A general strike that brings the country to a halt, even for one day, challenges the capitalists’ right to rule. It potentially poses the question of working class power and how it can emerge victorious in a struggle against the ruling class.
A socialist Egypt
Capitalism means growing poverty for Egyptian workers, millions of whom are literally on the breadline. Meanwhile the ruling class live a life of luxury, paid for from the mouths of workers and their families. The demands for decent living standards and democratic rights must be linked to a socialist programme of public ownership and democratic workers’ control of the big companies and banks, so that the economy can be planned by – and in the interests of – those who create Egypt’s wealth. A socialist Egypt would inspire workers across the Middle East, North Africa and beyond to take similar action.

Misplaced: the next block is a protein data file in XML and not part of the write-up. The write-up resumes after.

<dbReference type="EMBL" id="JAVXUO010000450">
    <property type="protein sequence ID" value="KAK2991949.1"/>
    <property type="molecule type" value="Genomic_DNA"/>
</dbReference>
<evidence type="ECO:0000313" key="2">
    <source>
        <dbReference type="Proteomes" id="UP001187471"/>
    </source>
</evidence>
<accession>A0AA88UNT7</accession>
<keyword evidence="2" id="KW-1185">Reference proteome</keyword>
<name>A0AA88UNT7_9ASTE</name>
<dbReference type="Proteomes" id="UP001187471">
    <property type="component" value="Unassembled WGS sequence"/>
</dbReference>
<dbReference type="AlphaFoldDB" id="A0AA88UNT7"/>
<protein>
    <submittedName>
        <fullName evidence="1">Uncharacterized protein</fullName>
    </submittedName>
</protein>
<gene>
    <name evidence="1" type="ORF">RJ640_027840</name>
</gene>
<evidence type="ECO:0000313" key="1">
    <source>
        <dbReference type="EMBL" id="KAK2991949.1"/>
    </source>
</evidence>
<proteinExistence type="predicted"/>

The task ahead for workers and youth is to analyse the lessons of recent events, draw up a revolutionary programme for socialist change linked to today’s understanding of the mass of workers, build a party to campaign for this programme and win the support of the mighty Egyptian working class.